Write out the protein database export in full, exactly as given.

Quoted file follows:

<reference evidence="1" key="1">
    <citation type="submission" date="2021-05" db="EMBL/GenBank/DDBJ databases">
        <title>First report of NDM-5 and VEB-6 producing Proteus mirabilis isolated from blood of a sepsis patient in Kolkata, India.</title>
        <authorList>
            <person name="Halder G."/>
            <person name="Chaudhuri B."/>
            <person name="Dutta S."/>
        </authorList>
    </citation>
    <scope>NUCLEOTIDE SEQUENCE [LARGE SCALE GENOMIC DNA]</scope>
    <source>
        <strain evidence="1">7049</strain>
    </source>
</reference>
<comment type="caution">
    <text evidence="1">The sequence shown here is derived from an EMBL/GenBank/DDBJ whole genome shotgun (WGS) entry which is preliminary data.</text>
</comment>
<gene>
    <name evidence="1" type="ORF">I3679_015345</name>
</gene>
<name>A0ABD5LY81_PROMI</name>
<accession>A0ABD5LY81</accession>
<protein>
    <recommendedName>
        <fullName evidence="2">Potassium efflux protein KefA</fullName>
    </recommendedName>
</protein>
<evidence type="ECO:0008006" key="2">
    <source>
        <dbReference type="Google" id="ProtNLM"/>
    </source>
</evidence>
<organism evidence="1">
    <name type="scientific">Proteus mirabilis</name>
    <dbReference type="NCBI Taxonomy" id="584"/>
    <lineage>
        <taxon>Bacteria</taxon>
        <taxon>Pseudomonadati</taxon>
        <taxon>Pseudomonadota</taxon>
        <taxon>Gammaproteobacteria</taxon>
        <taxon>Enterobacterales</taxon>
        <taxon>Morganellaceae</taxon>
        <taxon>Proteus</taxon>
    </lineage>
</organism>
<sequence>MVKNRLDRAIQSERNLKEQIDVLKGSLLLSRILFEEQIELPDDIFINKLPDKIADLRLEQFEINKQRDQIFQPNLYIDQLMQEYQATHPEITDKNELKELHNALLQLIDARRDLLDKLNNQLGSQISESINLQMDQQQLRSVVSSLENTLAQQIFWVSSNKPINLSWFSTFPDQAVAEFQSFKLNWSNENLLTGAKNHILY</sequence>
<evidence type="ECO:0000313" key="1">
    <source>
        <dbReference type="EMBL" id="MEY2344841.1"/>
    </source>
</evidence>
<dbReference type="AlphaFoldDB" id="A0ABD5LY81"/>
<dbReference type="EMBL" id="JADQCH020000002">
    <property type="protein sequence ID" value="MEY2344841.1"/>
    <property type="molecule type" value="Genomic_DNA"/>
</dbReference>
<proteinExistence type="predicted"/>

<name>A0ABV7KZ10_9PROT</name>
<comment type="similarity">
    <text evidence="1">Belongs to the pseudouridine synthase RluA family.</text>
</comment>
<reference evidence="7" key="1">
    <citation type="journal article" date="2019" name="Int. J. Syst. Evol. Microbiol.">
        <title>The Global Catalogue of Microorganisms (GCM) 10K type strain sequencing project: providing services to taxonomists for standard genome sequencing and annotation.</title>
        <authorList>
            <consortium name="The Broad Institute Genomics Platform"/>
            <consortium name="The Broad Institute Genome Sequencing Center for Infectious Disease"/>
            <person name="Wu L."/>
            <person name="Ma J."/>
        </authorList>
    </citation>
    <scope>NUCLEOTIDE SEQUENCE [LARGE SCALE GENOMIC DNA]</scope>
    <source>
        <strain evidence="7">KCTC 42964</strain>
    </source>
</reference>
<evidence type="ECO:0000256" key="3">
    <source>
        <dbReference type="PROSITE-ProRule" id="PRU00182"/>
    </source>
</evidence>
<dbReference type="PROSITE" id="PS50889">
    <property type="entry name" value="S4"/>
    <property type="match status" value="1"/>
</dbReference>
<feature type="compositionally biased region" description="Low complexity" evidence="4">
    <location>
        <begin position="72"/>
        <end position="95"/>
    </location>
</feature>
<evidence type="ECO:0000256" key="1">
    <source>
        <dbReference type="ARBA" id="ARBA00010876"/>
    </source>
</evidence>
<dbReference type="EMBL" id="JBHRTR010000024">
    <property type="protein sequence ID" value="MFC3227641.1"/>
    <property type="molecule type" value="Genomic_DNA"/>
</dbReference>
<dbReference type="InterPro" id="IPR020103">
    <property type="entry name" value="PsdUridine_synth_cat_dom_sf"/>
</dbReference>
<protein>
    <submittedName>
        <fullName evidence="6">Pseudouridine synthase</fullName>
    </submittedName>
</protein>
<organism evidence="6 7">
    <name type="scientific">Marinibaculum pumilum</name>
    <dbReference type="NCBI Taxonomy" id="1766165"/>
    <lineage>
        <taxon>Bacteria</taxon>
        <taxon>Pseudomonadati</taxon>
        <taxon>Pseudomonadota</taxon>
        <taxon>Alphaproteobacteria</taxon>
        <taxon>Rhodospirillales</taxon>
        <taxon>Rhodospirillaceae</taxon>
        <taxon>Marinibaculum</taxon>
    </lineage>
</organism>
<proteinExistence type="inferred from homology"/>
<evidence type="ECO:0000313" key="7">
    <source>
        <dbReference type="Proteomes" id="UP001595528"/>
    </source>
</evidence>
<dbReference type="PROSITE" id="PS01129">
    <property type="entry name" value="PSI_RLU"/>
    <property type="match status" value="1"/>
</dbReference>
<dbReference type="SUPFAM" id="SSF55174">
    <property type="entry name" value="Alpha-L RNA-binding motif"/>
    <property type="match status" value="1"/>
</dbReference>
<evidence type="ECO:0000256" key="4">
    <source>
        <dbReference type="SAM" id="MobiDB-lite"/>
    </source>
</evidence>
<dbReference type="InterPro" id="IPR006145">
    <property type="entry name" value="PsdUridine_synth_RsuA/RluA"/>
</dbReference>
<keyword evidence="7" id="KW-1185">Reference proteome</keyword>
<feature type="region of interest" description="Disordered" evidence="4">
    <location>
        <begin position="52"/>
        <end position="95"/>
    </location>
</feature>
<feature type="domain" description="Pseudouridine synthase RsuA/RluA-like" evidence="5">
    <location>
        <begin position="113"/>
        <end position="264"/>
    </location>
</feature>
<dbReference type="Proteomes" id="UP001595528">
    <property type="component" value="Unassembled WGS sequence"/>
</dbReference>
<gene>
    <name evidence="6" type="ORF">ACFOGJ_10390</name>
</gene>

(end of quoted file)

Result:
<reference evidence="1" key="1">
    <citation type="submission" date="2021-05" db="EMBL/GenBank/DDBJ databases">
        <title>First report of NDM-5 and VEB-6 producing Proteus mirabilis isolated from blood of a sepsis patient in Kolkata, India.</title>
        <authorList>
            <person name="Halder G."/>
            <person name="Chaudhuri B."/>
            <person name="Dutta S."/>
        </authorList>
    </citation>
    <scope>NUCLEOTIDE SEQUENCE [LARGE SCALE GENOMIC DNA]</scope>
    <source>
        <strain evidence="1">7049</strain>
    </source>
</reference>
<comment type="caution">
    <text evidence="1">The sequence shown here is derived from an EMBL/GenBank/DDBJ whole genome shotgun (WGS) entry which is preliminary data.</text>
</comment>
<gene>
    <name evidence="1" type="ORF">I3679_015345</name>
</gene>
<name>A0ABD5LY81_PROMI</name>
<accession>A0ABD5LY81</accession>
<protein>
    <recommendedName>
        <fullName evidence="2">Potassium efflux protein KefA</fullName>
    </recommendedName>
</protein>
<evidence type="ECO:0008006" key="2">
    <source>
        <dbReference type="Google" id="ProtNLM"/>
    </source>
</evidence>
<organism evidence="1">
    <name type="scientific">Proteus mirabilis</name>
    <dbReference type="NCBI Taxonomy" id="584"/>
    <lineage>
        <taxon>Bacteria</taxon>
        <taxon>Pseudomonadati</taxon>
        <taxon>Pseudomonadota</taxon>
        <taxon>Gammaproteobacteria</taxon>
        <taxon>Enterobacterales</taxon>
        <taxon>Morganellaceae</taxon>
        <taxon>Proteus</taxon>
    </lineage>
</organism>
<sequence>MVKNRLDRAIQSERNLKEQIDVLKGSLLLSRILFEEQIELPDDIFINKLPDKIADLRLEQFEINKQRDQIFQPNLYIDQLMQEYQATHPEITDKNELKELHNALLQLIDARRDLLDKLNNQLGSQISESINLQMDQQQLRSVVSSLENTLAQQIFWVSSNKPINLSWFSTFPDQAVAEFQSFKLNWSNENLLTGAKNHILY</sequence>
<evidence type="ECO:0000313" key="1">
    <source>
        <dbReference type="EMBL" id="MEY2344841.1"/>
    </source>
</evidence>
<dbReference type="AlphaFoldDB" id="A0ABD5LY81"/>
<dbReference type="EMBL" id="JADQCH020000002">
    <property type="protein sequence ID" value="MEY2344841.1"/>
    <property type="molecule type" value="Genomic_DNA"/>
</dbReference>
<proteinExistence type="predicted"/>

<name>A0ABV7KZ10_9PROT</name>
<comment type="similarity">
    <text evidence="1">Belongs to the pseudouridine synthase RluA family.</text>
</comment>
<reference evidence="7" key="1">
    <citation type="journal article" date="2019" name="Int. J. Syst. Evol. Microbiol.">
        <title>The Global Catalogue of Microorganisms (GCM) 10K type strain sequencing project: providing services to taxonomists for standard genome sequencing and annotation.</title>
        <authorList>
            <consortium name="The Broad Institute Genomics Platform"/>
            <consortium name="The Broad Institute Genome Sequencing Center for Infectious Disease"/>
            <person name="Wu L."/>
            <person name="Ma J."/>
        </authorList>
    </citation>
    <scope>NUCLEOTIDE SEQUENCE [LARGE SCALE GENOMIC DNA]</scope>
    <source>
        <strain evidence="7">KCTC 42964</strain>
    </source>
</reference>
<evidence type="ECO:0000256" key="3">
    <source>
        <dbReference type="PROSITE-ProRule" id="PRU00182"/>
    </source>
</evidence>
<dbReference type="PROSITE" id="PS50889">
    <property type="entry name" value="S4"/>
    <property type="match status" value="1"/>
</dbReference>
<feature type="compositionally biased region" description="Low complexity" evidence="4">
    <location>
        <begin position="72"/>
        <end position="95"/>
    </location>
</feature>
<evidence type="ECO:0000256" key="1">
    <source>
        <dbReference type="ARBA" id="ARBA00010876"/>
    </source>
</evidence>
<dbReference type="EMBL" id="JBHRTR010000024">
    <property type="protein sequence ID" value="MFC3227641.1"/>
    <property type="molecule type" value="Genomic_DNA"/>
</dbReference>
<dbReference type="InterPro" id="IPR020103">
    <property type="entry name" value="PsdUridine_synth_cat_dom_sf"/>
</dbReference>
<protein>
    <submittedName>
        <fullName evidence="6">Pseudouridine synthase</fullName>
    </submittedName>
</protein>
<organism evidence="6 7">
    <name type="scientific">Marinibaculum pumilum</name>
    <dbReference type="NCBI Taxonomy" id="1766165"/>
    <lineage>
        <taxon>Bacteria</taxon>
        <taxon>Pseudomonadati</taxon>
        <taxon>Pseudomonadota</taxon>
        <taxon>Alphaproteobacteria</taxon>
        <taxon>Rhodospirillales</taxon>
        <taxon>Rhodospirillaceae</taxon>
        <taxon>Marinibaculum</taxon>
    </lineage>
</organism>
<proteinExistence type="inferred from homology"/>
<evidence type="ECO:0000313" key="7">
    <source>
        <dbReference type="Proteomes" id="UP001595528"/>
    </source>
</evidence>
<dbReference type="PROSITE" id="PS01129">
    <property type="entry name" value="PSI_RLU"/>
    <property type="match status" value="1"/>
</dbReference>
<dbReference type="SUPFAM" id="SSF55174">
    <property type="entry name" value="Alpha-L RNA-binding motif"/>
    <property type="match status" value="1"/>
</dbReference>
<evidence type="ECO:0000256" key="4">
    <source>
        <dbReference type="SAM" id="MobiDB-lite"/>
    </source>
</evidence>
<dbReference type="InterPro" id="IPR006145">
    <property type="entry name" value="PsdUridine_synth_RsuA/RluA"/>
</dbReference>
<keyword evidence="7" id="KW-1185">Reference proteome</keyword>
<feature type="region of interest" description="Disordered" evidence="4">
    <location>
        <begin position="52"/>
        <end position="95"/>
    </location>
</feature>
<feature type="domain" description="Pseudouridine synthase RsuA/RluA-like" evidence="5">
    <location>
        <begin position="113"/>
        <end position="264"/>
    </location>
</feature>
<dbReference type="Proteomes" id="UP001595528">
    <property type="component" value="Unassembled WGS sequence"/>
</dbReference>
<gene>
    <name evidence="6" type="ORF">ACFOGJ_10390</name>
</gene>